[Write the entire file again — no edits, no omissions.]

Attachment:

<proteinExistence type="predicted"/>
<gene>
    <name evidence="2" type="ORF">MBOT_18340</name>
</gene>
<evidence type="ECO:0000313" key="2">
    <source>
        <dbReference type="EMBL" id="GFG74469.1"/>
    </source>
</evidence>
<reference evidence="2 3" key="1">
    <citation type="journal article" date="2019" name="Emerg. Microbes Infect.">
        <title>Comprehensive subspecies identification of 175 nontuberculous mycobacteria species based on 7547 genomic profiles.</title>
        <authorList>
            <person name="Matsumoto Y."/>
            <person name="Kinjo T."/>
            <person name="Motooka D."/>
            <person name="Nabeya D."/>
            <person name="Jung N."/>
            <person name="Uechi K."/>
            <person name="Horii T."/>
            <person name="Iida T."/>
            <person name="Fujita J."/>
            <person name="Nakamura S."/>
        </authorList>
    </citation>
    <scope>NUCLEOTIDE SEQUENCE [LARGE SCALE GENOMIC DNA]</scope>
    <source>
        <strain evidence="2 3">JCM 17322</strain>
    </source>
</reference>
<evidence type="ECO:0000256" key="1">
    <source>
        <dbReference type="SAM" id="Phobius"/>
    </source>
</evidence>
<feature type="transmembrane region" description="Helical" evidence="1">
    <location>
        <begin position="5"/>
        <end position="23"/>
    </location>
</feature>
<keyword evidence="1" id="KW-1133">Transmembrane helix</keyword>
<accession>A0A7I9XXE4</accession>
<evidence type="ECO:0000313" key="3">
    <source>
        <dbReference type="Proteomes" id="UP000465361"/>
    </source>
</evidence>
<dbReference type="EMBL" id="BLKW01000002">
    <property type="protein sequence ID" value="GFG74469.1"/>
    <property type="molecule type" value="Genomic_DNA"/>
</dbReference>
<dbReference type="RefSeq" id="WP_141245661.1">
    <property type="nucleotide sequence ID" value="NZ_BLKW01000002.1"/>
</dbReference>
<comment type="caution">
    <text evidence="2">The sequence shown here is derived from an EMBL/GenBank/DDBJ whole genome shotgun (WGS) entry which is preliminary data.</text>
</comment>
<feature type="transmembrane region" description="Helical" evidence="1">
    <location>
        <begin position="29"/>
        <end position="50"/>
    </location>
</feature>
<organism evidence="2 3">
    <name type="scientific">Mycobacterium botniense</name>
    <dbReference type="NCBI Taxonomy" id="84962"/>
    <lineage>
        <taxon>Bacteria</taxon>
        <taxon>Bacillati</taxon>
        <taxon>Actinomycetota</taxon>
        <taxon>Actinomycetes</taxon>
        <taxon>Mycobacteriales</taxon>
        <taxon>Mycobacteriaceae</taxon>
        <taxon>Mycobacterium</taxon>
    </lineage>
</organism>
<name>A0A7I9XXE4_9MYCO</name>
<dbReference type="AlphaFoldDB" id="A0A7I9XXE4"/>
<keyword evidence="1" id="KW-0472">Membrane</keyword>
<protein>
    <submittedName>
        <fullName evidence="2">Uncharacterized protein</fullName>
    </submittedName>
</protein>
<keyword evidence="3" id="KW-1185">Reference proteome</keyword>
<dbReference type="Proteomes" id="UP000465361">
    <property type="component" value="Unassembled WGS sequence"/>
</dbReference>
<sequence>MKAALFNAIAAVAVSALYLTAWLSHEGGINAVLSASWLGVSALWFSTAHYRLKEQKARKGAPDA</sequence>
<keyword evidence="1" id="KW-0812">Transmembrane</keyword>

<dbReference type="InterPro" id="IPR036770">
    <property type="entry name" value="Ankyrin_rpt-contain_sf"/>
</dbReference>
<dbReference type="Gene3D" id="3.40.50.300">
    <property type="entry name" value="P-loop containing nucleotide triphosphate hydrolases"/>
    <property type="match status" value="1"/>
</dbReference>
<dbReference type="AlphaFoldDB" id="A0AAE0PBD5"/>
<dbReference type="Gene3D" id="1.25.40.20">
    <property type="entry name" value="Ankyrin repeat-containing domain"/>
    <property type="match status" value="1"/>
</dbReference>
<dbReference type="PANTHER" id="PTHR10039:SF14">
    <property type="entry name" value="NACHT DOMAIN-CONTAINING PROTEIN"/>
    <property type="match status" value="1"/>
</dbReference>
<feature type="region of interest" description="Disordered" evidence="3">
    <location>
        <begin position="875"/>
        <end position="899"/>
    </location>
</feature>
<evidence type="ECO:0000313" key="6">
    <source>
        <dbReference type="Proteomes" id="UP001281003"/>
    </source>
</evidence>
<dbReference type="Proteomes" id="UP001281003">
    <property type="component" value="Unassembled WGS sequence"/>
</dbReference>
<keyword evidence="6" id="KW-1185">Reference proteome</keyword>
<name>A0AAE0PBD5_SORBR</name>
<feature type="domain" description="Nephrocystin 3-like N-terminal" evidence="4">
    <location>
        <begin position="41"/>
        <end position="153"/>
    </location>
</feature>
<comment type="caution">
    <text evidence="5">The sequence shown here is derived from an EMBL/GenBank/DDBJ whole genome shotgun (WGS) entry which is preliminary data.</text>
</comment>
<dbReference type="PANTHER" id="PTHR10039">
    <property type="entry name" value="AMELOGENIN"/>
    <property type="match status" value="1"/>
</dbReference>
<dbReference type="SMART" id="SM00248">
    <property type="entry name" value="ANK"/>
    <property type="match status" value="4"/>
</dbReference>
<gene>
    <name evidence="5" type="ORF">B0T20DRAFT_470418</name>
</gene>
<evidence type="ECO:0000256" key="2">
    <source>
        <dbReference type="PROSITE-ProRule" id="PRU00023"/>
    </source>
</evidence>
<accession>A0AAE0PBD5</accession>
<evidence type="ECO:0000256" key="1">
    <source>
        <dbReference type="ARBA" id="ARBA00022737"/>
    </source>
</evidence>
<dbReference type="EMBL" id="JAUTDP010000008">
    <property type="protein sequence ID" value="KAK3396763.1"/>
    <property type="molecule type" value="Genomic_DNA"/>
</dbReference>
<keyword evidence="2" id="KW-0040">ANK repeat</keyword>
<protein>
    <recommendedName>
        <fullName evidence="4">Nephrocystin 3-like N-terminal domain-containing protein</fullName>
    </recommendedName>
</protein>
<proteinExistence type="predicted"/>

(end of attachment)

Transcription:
<proteinExistence type="predicted"/>
<gene>
    <name evidence="2" type="ORF">MBOT_18340</name>
</gene>
<evidence type="ECO:0000313" key="2">
    <source>
        <dbReference type="EMBL" id="GFG74469.1"/>
    </source>
</evidence>
<reference evidence="2 3" key="1">
    <citation type="journal article" date="2019" name="Emerg. Microbes Infect.">
        <title>Comprehensive subspecies identification of 175 nontuberculous mycobacteria species based on 7547 genomic profiles.</title>
        <authorList>
            <person name="Matsumoto Y."/>
            <person name="Kinjo T."/>
            <person name="Motooka D."/>
            <person name="Nabeya D."/>
            <person name="Jung N."/>
            <person name="Uechi K."/>
            <person name="Horii T."/>
            <person name="Iida T."/>
            <person name="Fujita J."/>
            <person name="Nakamura S."/>
        </authorList>
    </citation>
    <scope>NUCLEOTIDE SEQUENCE [LARGE SCALE GENOMIC DNA]</scope>
    <source>
        <strain evidence="2 3">JCM 17322</strain>
    </source>
</reference>
<evidence type="ECO:0000256" key="1">
    <source>
        <dbReference type="SAM" id="Phobius"/>
    </source>
</evidence>
<feature type="transmembrane region" description="Helical" evidence="1">
    <location>
        <begin position="5"/>
        <end position="23"/>
    </location>
</feature>
<keyword evidence="1" id="KW-1133">Transmembrane helix</keyword>
<accession>A0A7I9XXE4</accession>
<evidence type="ECO:0000313" key="3">
    <source>
        <dbReference type="Proteomes" id="UP000465361"/>
    </source>
</evidence>
<dbReference type="EMBL" id="BLKW01000002">
    <property type="protein sequence ID" value="GFG74469.1"/>
    <property type="molecule type" value="Genomic_DNA"/>
</dbReference>
<dbReference type="RefSeq" id="WP_141245661.1">
    <property type="nucleotide sequence ID" value="NZ_BLKW01000002.1"/>
</dbReference>
<comment type="caution">
    <text evidence="2">The sequence shown here is derived from an EMBL/GenBank/DDBJ whole genome shotgun (WGS) entry which is preliminary data.</text>
</comment>
<feature type="transmembrane region" description="Helical" evidence="1">
    <location>
        <begin position="29"/>
        <end position="50"/>
    </location>
</feature>
<organism evidence="2 3">
    <name type="scientific">Mycobacterium botniense</name>
    <dbReference type="NCBI Taxonomy" id="84962"/>
    <lineage>
        <taxon>Bacteria</taxon>
        <taxon>Bacillati</taxon>
        <taxon>Actinomycetota</taxon>
        <taxon>Actinomycetes</taxon>
        <taxon>Mycobacteriales</taxon>
        <taxon>Mycobacteriaceae</taxon>
        <taxon>Mycobacterium</taxon>
    </lineage>
</organism>
<name>A0A7I9XXE4_9MYCO</name>
<dbReference type="AlphaFoldDB" id="A0A7I9XXE4"/>
<keyword evidence="1" id="KW-0472">Membrane</keyword>
<protein>
    <submittedName>
        <fullName evidence="2">Uncharacterized protein</fullName>
    </submittedName>
</protein>
<keyword evidence="3" id="KW-1185">Reference proteome</keyword>
<dbReference type="Proteomes" id="UP000465361">
    <property type="component" value="Unassembled WGS sequence"/>
</dbReference>
<sequence>MKAALFNAIAAVAVSALYLTAWLSHEGGINAVLSASWLGVSALWFSTAHYRLKEQKARKGAPDA</sequence>
<keyword evidence="1" id="KW-0812">Transmembrane</keyword>

<dbReference type="InterPro" id="IPR036770">
    <property type="entry name" value="Ankyrin_rpt-contain_sf"/>
</dbReference>
<dbReference type="Gene3D" id="3.40.50.300">
    <property type="entry name" value="P-loop containing nucleotide triphosphate hydrolases"/>
    <property type="match status" value="1"/>
</dbReference>
<dbReference type="AlphaFoldDB" id="A0AAE0PBD5"/>
<dbReference type="Gene3D" id="1.25.40.20">
    <property type="entry name" value="Ankyrin repeat-containing domain"/>
    <property type="match status" value="1"/>
</dbReference>
<dbReference type="PANTHER" id="PTHR10039:SF14">
    <property type="entry name" value="NACHT DOMAIN-CONTAINING PROTEIN"/>
    <property type="match status" value="1"/>
</dbReference>
<feature type="region of interest" description="Disordered" evidence="3">
    <location>
        <begin position="875"/>
        <end position="899"/>
    </location>
</feature>
<evidence type="ECO:0000313" key="6">
    <source>
        <dbReference type="Proteomes" id="UP001281003"/>
    </source>
</evidence>
<dbReference type="Proteomes" id="UP001281003">
    <property type="component" value="Unassembled WGS sequence"/>
</dbReference>
<keyword evidence="6" id="KW-1185">Reference proteome</keyword>
<name>A0AAE0PBD5_SORBR</name>
<feature type="domain" description="Nephrocystin 3-like N-terminal" evidence="4">
    <location>
        <begin position="41"/>
        <end position="153"/>
    </location>
</feature>
<comment type="caution">
    <text evidence="5">The sequence shown here is derived from an EMBL/GenBank/DDBJ whole genome shotgun (WGS) entry which is preliminary data.</text>
</comment>
<dbReference type="PANTHER" id="PTHR10039">
    <property type="entry name" value="AMELOGENIN"/>
    <property type="match status" value="1"/>
</dbReference>
<dbReference type="SMART" id="SM00248">
    <property type="entry name" value="ANK"/>
    <property type="match status" value="4"/>
</dbReference>
<gene>
    <name evidence="5" type="ORF">B0T20DRAFT_470418</name>
</gene>
<evidence type="ECO:0000256" key="2">
    <source>
        <dbReference type="PROSITE-ProRule" id="PRU00023"/>
    </source>
</evidence>
<accession>A0AAE0PBD5</accession>
<evidence type="ECO:0000256" key="1">
    <source>
        <dbReference type="ARBA" id="ARBA00022737"/>
    </source>
</evidence>
<dbReference type="EMBL" id="JAUTDP010000008">
    <property type="protein sequence ID" value="KAK3396763.1"/>
    <property type="molecule type" value="Genomic_DNA"/>
</dbReference>
<keyword evidence="2" id="KW-0040">ANK repeat</keyword>
<protein>
    <recommendedName>
        <fullName evidence="4">Nephrocystin 3-like N-terminal domain-containing protein</fullName>
    </recommendedName>
</protein>
<proteinExistence type="predicted"/>